Ever wonder how associates three decades from now will be able to access all of the great content that is being produced for the Coke bottle 100th anniversary this year? Or consider what insights future leaders will get from campaigns like Share a Coke?

I personally think about these types of things on a daily basis.

Coca-Cola’s Archives contain the output of our well-oiled, 129-year-old marketing machine. We have posters, documents, films and a wealth of information about the connections consumers share with our brands.

There is one thing that keeps me up at night. It's the risk that the work our Archives department has performed for decades to capture and preserve classic advertising such as the Mean Joe Greene and Hilltop commercials may not be achievable in the future.

A chunk of work to build the Archives collection was done in an era with no smart phones, no email, no Internet and when the term “cloud” only referred to condensed water vapour.

The exponential growth of digital media and digital file types has presented a brand-new archival world with brand-new challenges to collect, preserve and make the materials available for research.

I can preserve most of our physical artifacts for hundreds of years by utilising some fairly straight-forward yet sophisticated techniques, including temperature and environmental controls. However, there are several issues with preserving digital media.

For one, the many proprietary file formats that exist are not guaranteed to be supported in the future. Case in point: At one time, Adobe Flash was a standard software platform. Coca-Cola marketers from around the world submitted material to the Archives in Flash.

As the relevancy of the platform continues to dwindle, so will support, leaving us with fewer methods to access creative items produced during the years Adobe Flash was a leader. Eventually, there could be virtually no methods (3.5” floppy disk, anyone?).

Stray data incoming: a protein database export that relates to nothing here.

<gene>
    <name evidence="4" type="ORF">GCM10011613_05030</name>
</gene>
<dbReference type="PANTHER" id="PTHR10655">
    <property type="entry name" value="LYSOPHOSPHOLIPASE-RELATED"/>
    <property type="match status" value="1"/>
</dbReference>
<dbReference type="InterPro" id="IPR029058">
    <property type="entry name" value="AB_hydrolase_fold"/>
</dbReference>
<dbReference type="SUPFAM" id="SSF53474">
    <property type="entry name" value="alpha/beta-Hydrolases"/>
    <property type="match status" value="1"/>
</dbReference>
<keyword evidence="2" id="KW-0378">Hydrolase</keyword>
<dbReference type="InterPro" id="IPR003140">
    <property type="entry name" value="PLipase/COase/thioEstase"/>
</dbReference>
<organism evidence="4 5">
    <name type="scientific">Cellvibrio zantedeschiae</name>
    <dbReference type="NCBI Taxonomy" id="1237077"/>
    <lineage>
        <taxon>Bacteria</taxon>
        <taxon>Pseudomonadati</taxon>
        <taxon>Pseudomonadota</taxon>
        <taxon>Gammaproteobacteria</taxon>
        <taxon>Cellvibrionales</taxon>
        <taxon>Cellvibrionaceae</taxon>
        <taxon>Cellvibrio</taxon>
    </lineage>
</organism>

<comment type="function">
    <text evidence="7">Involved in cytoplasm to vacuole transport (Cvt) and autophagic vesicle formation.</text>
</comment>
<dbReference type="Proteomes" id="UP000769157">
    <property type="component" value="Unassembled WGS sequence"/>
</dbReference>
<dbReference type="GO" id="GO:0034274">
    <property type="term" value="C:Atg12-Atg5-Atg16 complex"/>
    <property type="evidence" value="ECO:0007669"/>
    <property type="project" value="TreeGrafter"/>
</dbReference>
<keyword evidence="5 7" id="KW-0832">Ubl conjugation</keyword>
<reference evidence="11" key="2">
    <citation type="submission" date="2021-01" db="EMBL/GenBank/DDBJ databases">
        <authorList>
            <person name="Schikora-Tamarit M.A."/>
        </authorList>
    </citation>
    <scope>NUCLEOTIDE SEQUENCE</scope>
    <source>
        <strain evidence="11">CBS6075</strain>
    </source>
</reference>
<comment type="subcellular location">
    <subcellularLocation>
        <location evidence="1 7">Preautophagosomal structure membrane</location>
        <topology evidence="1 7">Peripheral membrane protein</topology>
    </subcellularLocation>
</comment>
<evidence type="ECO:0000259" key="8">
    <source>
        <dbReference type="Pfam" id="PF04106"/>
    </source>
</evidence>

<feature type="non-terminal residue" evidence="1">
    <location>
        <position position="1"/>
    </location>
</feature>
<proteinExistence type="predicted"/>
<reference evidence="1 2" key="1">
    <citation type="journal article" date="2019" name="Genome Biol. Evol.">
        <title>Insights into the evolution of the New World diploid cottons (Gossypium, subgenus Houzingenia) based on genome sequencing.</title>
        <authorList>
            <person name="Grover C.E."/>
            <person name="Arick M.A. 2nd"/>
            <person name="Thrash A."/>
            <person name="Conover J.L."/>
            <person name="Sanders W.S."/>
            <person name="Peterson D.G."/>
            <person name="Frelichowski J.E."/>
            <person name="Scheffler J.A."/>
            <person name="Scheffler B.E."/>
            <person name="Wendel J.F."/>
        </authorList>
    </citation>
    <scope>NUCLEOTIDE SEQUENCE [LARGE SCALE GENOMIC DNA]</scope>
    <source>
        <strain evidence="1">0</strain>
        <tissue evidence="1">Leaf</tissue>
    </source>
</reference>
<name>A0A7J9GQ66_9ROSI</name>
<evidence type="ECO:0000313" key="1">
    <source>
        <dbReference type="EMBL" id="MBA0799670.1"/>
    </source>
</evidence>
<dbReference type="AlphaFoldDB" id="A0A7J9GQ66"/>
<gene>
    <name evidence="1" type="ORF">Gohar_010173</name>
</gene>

Now, multiply that issue with the number of file format flavours-of-the-month you can think of, and therein lays the challenge.

For scanned images of physical items found in our Archives, the preservation and access question is a bit less troubling because we have the physical artifacts and can always re-scan them if necessary. The thorniest issue is with assets we receive that are "born digital" – not existing in physical form.

There was a time less than 15 years ago when advertising materials came to us in physical booklets and the average resolution of digitised TV advert was about 12 megabytes. It’s now routine for us to receive video content over 12 gigabytes to manage – this is not your grandma’s archives!

We often tell new marketers at the company who visit the Archives, “If you want your work to live forever, make some creative worthy of the Archives!” As they go and create new and more advanced content, the digital age has made it a little more difficult for me to keep up my end of the bargain (the “make your work live forever” portion).

The good thing is that we are not alone in this fight – everyone in the archives profession faces this same conundrum. The U.S. National Archives and Records Administration is grappling with maintaining official, digital government records that were once paper documents.

Colleagues in other archival institutions that collect private manuscripts from famous authors, which would have been in paper form in the 19th and 20th centuries, now receive computer hard drives (external and internal) full of material.

We consider the research on file types and try to band together as a collective on accepted file formats in an effort to create a standard. An alternative solution is “forward migration,” which would involve, for instance, converting flash files to the current standard, only to convert that standard to the next once it is deemed obsolete.

In addition to partnering with industry efforts, we are also on the cutting edge in the Archives with our website archiving program, which you can read more about here. We capture select company ad brand websites with complete functionality to allow users in the future to experience websites as they were intended.

As the world has changed, we no longer receive many consumer letters in response to promotions or campaigns, such as we did in response to New Coke in the States. Virtually all of the conversations now occur in social media.

Capturing websites allows us to document the entire conversation and zeitgeist. For example, we have a complete capture of the commentary that took place on our Facebook page around our “America is Beautiful” Super Bowl spot.

A lot of associates may think of Archives as all of the “old stuff,” but it’s much more than that. If we didn’t capture today’s history, we would be doing an injustice to associates of the future. At the same time, we cannot save everything. More than just the next quarter, we preserve those items of legacy to continue to document the DNA of this great company and brand.

Jamal Booker is manager of Heritage Communications at The Coca-Cola Company.